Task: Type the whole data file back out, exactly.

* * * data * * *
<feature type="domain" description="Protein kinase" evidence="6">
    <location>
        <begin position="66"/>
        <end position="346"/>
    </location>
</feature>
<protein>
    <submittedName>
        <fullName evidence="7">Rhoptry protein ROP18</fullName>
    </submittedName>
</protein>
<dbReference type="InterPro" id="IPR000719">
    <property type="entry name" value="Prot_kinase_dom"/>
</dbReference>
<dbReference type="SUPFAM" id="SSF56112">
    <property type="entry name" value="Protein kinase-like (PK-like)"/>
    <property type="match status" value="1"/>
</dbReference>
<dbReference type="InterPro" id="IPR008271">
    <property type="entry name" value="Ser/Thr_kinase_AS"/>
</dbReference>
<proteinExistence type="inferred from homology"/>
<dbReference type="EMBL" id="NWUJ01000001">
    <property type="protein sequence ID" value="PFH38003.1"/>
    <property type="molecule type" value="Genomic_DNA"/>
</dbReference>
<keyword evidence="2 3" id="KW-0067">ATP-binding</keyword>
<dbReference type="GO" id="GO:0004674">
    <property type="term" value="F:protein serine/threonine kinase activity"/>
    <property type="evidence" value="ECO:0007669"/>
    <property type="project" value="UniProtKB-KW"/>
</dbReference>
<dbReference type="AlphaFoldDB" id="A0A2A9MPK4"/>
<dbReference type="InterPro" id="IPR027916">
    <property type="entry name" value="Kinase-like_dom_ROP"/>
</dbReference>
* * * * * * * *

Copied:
<feature type="domain" description="Protein kinase" evidence="6">
    <location>
        <begin position="66"/>
        <end position="346"/>
    </location>
</feature>
<protein>
    <submittedName>
        <fullName evidence="7">Rhoptry protein ROP18</fullName>
    </submittedName>
</protein>
<dbReference type="InterPro" id="IPR000719">
    <property type="entry name" value="Prot_kinase_dom"/>
</dbReference>
<dbReference type="SUPFAM" id="SSF56112">
    <property type="entry name" value="Protein kinase-like (PK-like)"/>
    <property type="match status" value="1"/>
</dbReference>
<dbReference type="InterPro" id="IPR008271">
    <property type="entry name" value="Ser/Thr_kinase_AS"/>
</dbReference>
<proteinExistence type="inferred from homology"/>
<dbReference type="EMBL" id="NWUJ01000001">
    <property type="protein sequence ID" value="PFH38003.1"/>
    <property type="molecule type" value="Genomic_DNA"/>
</dbReference>
<keyword evidence="2 3" id="KW-0067">ATP-binding</keyword>
<dbReference type="GO" id="GO:0004674">
    <property type="term" value="F:protein serine/threonine kinase activity"/>
    <property type="evidence" value="ECO:0007669"/>
    <property type="project" value="UniProtKB-KW"/>
</dbReference>
<dbReference type="AlphaFoldDB" id="A0A2A9MPK4"/>
<dbReference type="InterPro" id="IPR027916">
    <property type="entry name" value="Kinase-like_dom_ROP"/>
</dbReference>